3) There is an actual correlation between being mentally ill and being the *victim* of violence. Just like any other group that is underprivileged and/or less likely to be believed, mentally ill people are disproportionally the targets and victims of violence and abuse. Pretty much just because the perpetrators are that much more likely to get away with it.

4) There is a real correlation between mental illness and *self-harm*. We may not be particularly violent to others, but we are more violent to ourselves. We could use some real help here. Please help us!

5) For public safety I do think it should be really hard for someone who is mentally ill to acquire guns. And since we are no more likely to cause public violence, it should be *EXACTLY AS DIFFICULT* for the general public to acquire guns. Please regulate us–and do it by regulating everybody!!

What I wish people understood about depression

Depression can be, and often is, a fatal disease. Depression is (IMHO) the AIDS of mental illnesses. Although Depression is not as frequently fatal as AIDS, it works using a similar mechanism: AIDS doesn’t kill you directly–it disables your immune system, and then some other disease kills you while your defenses are down. Similarly, Depression disables your mental immune system. Your self-preservation instinct and your motivation disappear leaving you defenseless against other mental illnesses. Without your mental health immune system, you fall prey to addiction, your bad habits accelerate un-checked, your anxiety spirals out of control, your suicidal ideation becomes concrete.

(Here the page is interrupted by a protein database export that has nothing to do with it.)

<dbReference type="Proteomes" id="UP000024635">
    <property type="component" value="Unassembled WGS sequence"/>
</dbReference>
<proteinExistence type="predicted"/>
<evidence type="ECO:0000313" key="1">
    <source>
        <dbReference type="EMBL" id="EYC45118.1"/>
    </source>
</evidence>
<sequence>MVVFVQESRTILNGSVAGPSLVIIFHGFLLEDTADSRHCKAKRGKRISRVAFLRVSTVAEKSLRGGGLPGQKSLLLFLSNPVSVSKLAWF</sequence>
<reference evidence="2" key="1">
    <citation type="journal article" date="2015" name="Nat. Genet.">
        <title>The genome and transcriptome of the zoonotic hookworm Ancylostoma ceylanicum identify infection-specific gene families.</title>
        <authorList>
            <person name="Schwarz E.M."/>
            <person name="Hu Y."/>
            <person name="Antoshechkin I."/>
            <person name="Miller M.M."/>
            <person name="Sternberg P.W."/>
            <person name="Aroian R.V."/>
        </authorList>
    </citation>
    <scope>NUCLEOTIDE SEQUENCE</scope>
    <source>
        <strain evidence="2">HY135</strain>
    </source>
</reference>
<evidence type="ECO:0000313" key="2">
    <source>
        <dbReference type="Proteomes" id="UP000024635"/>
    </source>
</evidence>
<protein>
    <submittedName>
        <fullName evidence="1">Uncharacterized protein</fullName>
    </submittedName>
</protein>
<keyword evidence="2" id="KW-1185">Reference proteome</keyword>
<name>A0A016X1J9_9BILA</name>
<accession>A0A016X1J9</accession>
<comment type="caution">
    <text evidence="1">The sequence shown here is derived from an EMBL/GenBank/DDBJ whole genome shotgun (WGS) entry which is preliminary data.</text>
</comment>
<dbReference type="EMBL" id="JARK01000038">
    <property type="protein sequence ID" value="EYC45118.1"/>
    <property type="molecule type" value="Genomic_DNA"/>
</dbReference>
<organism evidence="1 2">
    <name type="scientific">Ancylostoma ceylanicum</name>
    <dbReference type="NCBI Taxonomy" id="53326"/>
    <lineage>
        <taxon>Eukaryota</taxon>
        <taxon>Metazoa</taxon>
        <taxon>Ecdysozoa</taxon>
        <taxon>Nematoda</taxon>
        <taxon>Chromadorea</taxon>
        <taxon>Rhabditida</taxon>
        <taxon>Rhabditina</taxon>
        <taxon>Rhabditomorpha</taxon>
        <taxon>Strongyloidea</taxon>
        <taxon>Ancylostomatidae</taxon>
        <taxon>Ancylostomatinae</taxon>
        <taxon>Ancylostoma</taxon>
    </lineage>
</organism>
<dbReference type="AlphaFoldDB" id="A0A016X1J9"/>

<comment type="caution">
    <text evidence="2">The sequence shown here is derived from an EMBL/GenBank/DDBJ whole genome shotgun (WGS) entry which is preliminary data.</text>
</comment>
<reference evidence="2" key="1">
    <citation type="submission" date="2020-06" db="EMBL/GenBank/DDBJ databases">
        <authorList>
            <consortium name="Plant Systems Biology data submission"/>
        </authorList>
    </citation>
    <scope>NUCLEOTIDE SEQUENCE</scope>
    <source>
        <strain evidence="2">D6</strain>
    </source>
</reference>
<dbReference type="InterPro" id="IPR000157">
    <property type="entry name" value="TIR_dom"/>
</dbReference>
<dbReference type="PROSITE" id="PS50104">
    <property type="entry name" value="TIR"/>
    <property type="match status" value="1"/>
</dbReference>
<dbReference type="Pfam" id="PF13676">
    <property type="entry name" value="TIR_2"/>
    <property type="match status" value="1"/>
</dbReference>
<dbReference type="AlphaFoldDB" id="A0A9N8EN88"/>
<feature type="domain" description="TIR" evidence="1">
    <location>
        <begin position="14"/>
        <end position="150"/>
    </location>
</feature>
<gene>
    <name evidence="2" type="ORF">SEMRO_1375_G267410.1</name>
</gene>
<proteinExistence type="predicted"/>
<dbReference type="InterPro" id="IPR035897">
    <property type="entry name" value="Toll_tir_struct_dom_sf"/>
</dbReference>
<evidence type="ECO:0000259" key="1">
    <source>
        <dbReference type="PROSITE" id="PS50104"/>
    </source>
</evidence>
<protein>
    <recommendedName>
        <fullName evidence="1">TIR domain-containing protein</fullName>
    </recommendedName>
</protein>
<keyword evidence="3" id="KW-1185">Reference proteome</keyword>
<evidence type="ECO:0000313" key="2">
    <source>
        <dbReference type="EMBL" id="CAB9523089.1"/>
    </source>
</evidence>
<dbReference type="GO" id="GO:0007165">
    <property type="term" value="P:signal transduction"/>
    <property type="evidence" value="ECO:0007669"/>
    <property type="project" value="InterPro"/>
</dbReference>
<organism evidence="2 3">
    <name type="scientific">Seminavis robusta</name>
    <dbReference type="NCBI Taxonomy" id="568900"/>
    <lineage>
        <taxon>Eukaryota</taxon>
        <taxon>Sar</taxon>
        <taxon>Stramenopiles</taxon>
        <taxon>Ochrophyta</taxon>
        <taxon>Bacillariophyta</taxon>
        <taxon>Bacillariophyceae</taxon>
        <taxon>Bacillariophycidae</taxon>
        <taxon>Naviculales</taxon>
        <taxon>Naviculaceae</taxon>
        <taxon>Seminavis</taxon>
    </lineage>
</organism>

If you don’t have depression, you have a chance to defend yourself aganst these antagonists (though it’s not easy even when you’re at full strength). But with Depression, these threats which are potentially lethal, become exponentially moreso.

People think that because Depression is all in your head, it can’t physically harm you. But it’s just not true.

Depression is Lethal. Treat it that way.

Beware the Ide(ation)s of March

Ides of March

I’ve suffered off and on with Depression for decades now, and while I can’t really anticipate it, I do have a sense of its rhythms and patterns. I learned early on that Seasonal Affective Disorder (SAD) played a factor–my Depression and its attendant Suicidal Ideation would loom larger in the darker months of the year. It soon became automatic for me to be extra vigilant in February to keep my Depression from spiraling out of control in the coldest and shortest month.

But you can only be vigilant for so long. When March would arrive I’d unconsciously¬†exhale and congratulate myself for my good mental health hygene. Then I’d let down my guard, stop paying attention to where I was going, and inevitably trip and fall into a SAD-induced morass of desolate ideation.